"The first and last SSD drive I bought was a Kingston, even with the latest firmware (which was supposed to stop the corruption) it still corrupted after a few months."
Let me guess, it was a V100? They were indeed horrible, but other SSDs using the same chipsets were the same. At least Kingston has exchanged many of them for the (much better) V+200 variant if the user complained enough.
The V100 is still offered and, while the firmware has improved, is still not worth buying. The V+200 and the Hyper-X SSDs however belong to the most reliable SSDs on the market.
In the same way Linux runs faster than windows on the same h/w
Yeah, sure. You obviously haven't tried a modern Linux distribution like Ubuntu, other wise you'd have known that such general statements are plain BS.
Every year there would be something I'd have to upgrade
"I used to be a PC gamer but every year there would be something I'd have to upgrade - graphics card, CPU, motherboard, memory. All of this of course required getting Windows to once again play ball and when I was on it every evening it was worth it."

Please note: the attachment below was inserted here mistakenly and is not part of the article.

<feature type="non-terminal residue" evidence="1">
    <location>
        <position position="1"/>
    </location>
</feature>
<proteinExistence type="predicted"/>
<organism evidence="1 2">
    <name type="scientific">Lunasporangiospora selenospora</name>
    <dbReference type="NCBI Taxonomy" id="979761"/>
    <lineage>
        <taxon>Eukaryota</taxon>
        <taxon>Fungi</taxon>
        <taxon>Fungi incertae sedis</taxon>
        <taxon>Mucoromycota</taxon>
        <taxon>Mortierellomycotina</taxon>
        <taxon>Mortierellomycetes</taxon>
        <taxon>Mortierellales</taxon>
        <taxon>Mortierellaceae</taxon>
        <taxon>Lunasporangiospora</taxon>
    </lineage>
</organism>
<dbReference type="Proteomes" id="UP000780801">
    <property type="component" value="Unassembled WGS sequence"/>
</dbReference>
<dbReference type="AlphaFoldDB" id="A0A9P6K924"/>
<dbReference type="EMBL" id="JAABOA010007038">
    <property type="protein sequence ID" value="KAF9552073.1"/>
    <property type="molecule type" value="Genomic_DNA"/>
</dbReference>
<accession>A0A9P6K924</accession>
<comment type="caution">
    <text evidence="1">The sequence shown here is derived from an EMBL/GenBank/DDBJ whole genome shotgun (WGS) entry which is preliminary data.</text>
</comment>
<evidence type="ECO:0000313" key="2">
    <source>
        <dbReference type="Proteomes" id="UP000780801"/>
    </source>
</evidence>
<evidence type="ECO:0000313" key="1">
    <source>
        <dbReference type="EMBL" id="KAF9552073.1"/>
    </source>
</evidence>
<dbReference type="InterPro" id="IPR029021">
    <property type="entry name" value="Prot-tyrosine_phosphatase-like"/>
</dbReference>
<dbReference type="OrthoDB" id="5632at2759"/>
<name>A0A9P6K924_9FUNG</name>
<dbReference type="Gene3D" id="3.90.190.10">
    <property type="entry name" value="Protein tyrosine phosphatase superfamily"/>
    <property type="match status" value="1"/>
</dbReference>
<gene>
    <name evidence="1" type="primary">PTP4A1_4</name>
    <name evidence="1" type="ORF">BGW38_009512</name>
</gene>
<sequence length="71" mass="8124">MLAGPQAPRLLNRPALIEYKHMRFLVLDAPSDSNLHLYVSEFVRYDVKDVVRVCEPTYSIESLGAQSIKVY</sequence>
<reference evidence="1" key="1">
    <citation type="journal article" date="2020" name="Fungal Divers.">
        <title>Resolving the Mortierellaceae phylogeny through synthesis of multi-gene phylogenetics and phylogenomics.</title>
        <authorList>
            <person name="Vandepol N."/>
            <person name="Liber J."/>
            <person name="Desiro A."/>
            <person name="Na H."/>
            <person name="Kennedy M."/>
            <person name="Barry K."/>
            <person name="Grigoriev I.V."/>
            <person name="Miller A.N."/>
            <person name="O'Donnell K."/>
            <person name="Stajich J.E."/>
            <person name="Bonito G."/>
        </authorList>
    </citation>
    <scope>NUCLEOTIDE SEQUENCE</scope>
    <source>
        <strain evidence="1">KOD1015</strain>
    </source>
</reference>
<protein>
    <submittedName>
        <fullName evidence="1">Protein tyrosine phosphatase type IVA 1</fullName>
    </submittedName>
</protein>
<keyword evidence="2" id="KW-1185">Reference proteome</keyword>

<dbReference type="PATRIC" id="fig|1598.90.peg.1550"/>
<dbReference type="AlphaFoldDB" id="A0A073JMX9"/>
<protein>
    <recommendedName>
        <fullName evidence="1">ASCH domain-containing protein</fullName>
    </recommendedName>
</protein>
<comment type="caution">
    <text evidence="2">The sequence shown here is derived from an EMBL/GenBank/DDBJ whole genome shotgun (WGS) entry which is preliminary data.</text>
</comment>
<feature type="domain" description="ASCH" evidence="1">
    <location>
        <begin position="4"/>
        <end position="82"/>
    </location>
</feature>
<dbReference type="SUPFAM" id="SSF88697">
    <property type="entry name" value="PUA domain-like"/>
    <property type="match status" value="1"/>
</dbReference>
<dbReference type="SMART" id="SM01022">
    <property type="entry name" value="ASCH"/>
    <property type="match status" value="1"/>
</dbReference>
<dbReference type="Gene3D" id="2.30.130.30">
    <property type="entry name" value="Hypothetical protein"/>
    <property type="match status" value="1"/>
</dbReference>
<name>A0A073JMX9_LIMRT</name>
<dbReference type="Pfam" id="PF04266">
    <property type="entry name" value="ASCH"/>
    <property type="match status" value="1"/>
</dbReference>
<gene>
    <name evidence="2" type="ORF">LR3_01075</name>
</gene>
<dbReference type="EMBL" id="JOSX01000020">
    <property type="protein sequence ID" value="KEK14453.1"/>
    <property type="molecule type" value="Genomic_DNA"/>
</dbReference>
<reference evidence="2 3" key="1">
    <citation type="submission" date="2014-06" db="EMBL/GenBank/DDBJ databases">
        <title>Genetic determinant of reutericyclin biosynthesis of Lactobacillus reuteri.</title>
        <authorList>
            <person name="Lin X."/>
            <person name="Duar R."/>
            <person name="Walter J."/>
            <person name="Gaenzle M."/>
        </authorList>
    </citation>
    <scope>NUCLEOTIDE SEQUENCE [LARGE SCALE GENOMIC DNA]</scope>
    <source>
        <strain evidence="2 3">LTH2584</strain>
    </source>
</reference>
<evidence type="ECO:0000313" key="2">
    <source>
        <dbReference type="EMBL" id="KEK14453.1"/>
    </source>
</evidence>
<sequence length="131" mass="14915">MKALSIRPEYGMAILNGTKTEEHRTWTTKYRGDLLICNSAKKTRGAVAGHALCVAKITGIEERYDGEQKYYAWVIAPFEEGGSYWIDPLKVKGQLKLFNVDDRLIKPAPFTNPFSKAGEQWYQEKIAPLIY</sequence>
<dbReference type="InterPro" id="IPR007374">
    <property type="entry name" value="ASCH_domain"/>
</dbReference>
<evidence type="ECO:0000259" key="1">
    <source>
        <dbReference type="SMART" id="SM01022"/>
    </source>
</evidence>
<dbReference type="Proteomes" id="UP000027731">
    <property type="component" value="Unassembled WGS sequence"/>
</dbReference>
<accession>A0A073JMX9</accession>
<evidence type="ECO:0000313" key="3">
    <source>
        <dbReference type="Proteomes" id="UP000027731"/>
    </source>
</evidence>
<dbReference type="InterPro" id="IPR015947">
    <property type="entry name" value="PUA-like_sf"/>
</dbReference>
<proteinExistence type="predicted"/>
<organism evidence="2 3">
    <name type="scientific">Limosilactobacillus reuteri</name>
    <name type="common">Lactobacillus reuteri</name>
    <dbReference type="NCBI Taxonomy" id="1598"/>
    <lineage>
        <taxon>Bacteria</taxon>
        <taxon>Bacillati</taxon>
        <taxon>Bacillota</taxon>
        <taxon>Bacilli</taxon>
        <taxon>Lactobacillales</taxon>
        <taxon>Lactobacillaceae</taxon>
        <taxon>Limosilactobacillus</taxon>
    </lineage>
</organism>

Not much a problem today. Due to the technological stagnation in most games due the limitations of consoles a decent 4+ year old computer can run most games just fine. The situations where upgrades are necessary are less common than in the old days.
Buy a £250 console and you get 4-5 years of life out of it...
"and are still able to play the latest games with the same user experience as everyone else. Try that with a PC and most (note, not ALL) modern games and you'll be lucky if it's even going to work in noddy graphics mode 3 years down the line."
Well, no. While this was true maybe 7+ years ago, today a midrange PC from 2006/2007 can still run latest games at full HD resolution and with high details. Since consoles have become the main development target many multi-platform titles run just fine on an older rig.
One of my PC is quite old, with a CPU comparable to a Core 2 Quad @ 2.6GHz and a Radeon 4870. Still runs latest games like Skyrim, Max Payne 3 or Borderlands 2 with better graphics than my Xbox 360.